Trilateration and the Intersection of Three Spheres

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Trilateration is used in technologies such as GPS to find the exact location of a point on Earth or in space. It determines a location by means of three distances to known points in space, such as orbiting satellites.

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This Demonstration illustrates how trilateration can be done using the intersection of three spheres. Each pair of spheres either do not intersect or intersect in a point (when the spheres are tangent) or a circle. Assuming no spheres are tangent, there are three pairs of spheres, thus there are possibly 0, 1, 2, or 3 circles of intersection.

A location can be determined if there are three circles of intersection, with a triple crossing at two points, which are shown in red. The exact location is then selected from the two points by some other criterion, such as when only one of the points is on the surface of the Earth.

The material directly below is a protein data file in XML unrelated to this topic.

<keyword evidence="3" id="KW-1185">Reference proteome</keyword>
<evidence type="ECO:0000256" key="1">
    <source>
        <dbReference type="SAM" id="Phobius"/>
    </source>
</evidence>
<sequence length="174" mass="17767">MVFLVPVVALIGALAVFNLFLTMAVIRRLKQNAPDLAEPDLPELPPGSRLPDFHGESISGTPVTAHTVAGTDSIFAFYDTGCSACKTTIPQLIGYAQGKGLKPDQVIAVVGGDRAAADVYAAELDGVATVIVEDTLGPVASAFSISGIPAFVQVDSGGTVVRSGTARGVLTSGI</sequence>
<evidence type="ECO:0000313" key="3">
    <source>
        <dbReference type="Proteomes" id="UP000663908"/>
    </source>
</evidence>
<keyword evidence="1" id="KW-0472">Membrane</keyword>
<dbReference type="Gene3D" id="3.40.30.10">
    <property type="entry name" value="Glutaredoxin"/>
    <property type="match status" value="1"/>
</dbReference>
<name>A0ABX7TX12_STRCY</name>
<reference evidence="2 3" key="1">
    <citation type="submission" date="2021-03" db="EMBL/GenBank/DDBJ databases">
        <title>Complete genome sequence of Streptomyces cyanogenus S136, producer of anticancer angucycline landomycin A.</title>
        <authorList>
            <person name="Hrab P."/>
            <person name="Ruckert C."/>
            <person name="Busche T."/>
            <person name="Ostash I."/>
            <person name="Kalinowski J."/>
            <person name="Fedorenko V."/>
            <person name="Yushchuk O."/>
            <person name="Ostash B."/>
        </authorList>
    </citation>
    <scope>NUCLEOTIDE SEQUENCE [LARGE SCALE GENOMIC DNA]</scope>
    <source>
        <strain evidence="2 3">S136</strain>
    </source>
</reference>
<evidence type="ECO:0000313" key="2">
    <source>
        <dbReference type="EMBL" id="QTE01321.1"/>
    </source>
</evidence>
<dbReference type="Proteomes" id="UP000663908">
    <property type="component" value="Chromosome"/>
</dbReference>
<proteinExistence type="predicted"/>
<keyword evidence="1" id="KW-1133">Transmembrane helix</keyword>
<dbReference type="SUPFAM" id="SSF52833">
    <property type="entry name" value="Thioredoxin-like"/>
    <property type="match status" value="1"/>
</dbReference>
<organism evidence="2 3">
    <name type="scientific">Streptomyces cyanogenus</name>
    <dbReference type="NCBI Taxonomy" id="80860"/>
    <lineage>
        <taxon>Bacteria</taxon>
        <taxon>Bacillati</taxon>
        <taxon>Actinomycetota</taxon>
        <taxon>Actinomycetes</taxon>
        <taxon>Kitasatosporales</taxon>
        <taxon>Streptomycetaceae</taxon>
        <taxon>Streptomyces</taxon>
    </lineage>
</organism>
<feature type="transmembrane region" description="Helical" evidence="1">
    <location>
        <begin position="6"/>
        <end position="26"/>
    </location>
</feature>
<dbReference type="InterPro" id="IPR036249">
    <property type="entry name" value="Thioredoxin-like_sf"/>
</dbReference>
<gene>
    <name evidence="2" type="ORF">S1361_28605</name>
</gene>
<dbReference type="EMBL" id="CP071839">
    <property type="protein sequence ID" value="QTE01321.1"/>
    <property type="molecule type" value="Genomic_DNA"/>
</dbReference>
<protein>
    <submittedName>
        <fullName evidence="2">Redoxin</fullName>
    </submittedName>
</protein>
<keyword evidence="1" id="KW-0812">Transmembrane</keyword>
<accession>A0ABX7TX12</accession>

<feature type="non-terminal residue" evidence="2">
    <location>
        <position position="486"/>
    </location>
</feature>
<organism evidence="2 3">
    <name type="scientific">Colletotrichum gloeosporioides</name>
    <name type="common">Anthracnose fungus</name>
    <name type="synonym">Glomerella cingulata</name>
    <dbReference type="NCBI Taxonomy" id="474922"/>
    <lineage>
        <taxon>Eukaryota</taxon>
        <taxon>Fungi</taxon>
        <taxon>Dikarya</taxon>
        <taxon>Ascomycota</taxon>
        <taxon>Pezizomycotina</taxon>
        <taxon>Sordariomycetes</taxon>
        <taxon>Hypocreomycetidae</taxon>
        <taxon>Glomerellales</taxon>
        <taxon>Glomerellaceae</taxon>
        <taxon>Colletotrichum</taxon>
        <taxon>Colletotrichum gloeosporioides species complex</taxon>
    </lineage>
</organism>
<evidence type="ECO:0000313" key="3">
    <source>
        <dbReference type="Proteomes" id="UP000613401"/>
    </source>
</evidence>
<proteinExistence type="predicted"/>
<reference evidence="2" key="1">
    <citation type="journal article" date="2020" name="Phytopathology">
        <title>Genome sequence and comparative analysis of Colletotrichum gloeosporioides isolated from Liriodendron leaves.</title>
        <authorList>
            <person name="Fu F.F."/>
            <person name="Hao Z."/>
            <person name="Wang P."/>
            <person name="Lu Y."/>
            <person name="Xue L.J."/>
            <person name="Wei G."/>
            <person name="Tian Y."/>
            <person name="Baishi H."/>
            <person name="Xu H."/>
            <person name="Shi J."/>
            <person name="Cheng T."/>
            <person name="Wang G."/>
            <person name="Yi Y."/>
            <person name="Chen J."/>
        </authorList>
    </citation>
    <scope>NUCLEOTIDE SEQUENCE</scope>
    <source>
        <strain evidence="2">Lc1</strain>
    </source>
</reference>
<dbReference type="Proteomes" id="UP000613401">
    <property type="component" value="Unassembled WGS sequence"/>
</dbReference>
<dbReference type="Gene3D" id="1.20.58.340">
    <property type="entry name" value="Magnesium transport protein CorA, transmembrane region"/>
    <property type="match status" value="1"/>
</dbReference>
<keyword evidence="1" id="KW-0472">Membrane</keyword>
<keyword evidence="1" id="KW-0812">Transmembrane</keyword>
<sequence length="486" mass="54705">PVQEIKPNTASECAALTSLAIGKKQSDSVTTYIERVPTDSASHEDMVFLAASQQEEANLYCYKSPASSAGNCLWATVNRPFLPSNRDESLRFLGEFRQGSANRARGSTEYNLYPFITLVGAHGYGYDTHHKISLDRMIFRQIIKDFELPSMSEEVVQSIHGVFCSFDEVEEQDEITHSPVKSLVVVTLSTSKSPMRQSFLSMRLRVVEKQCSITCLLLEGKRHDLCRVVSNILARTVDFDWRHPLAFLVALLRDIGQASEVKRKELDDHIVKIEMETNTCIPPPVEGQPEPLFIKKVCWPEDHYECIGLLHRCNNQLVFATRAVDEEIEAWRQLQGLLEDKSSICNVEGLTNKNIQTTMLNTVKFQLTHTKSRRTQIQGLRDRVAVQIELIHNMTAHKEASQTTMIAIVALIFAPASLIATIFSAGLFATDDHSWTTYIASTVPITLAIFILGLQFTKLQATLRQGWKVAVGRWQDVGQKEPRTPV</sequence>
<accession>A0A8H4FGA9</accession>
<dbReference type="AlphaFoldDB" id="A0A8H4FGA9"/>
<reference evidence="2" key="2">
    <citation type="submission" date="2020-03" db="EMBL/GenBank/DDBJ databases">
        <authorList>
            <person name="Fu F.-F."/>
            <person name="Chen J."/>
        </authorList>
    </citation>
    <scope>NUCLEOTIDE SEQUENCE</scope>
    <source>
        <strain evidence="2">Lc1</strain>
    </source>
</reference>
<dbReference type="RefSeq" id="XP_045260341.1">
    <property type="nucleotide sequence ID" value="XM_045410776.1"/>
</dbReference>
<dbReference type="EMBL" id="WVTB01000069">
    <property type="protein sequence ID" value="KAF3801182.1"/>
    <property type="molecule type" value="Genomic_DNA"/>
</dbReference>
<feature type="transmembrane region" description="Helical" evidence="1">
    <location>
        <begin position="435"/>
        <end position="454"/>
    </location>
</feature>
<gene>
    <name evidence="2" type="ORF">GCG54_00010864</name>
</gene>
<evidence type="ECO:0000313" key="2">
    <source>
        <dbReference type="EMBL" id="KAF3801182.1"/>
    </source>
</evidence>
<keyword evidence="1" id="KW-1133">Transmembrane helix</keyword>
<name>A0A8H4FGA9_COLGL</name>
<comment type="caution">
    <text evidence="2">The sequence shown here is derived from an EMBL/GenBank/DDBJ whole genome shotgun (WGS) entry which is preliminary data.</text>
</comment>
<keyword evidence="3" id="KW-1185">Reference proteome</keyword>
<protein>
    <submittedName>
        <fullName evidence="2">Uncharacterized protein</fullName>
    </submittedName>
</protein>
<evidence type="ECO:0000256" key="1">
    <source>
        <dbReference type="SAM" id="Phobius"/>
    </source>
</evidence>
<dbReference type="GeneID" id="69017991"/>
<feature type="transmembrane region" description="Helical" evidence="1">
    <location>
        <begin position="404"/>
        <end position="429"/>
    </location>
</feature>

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Contributed by: Erik Mahieu (December 2015)
Open content licensed under CC BY-NC-SA


Snapshots


Details

All three centers of the spheres are in the plane : at , at , at .

,

,

.

The two intersection points are found by solving these three equations for , , and .

The intersection circles have the parametric form of a circle on a sphere, centered at the origin and with the axis as its normal, rotated by an angle around the axis and around the axis:

,

,

,

where

is the angular radius of the circle,

is the rotation around the axis, is the rotation around the axis,

and is a parameter running around the circle, from 0 to .



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